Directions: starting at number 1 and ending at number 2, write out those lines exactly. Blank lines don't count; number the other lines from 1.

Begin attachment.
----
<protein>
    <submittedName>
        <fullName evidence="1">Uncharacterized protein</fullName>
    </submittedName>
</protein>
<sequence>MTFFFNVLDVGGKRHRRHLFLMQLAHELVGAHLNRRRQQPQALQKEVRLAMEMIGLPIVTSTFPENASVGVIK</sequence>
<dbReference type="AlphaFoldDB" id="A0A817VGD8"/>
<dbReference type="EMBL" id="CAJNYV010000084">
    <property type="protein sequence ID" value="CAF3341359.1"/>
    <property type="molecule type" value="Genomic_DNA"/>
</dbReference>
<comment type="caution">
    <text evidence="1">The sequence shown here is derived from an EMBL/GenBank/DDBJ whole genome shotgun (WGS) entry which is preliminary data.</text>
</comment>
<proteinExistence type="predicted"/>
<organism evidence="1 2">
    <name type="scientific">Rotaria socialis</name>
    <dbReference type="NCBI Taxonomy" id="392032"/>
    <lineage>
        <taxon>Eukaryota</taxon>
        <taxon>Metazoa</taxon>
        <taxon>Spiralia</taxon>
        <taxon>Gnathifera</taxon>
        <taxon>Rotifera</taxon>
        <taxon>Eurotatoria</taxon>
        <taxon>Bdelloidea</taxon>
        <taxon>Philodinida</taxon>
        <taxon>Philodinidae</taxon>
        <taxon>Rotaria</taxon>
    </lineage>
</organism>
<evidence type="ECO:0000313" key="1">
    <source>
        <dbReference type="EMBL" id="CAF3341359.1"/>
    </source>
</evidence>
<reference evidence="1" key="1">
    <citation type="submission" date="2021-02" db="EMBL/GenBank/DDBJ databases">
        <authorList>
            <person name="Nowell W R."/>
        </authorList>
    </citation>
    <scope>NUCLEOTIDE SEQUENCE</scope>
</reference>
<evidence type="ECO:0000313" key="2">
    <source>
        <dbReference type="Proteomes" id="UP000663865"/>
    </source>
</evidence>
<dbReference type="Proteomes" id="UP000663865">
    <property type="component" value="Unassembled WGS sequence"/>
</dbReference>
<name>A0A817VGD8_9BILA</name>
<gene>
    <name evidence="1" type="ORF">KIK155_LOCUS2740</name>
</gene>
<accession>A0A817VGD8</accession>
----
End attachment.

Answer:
<protein>
    <submittedName>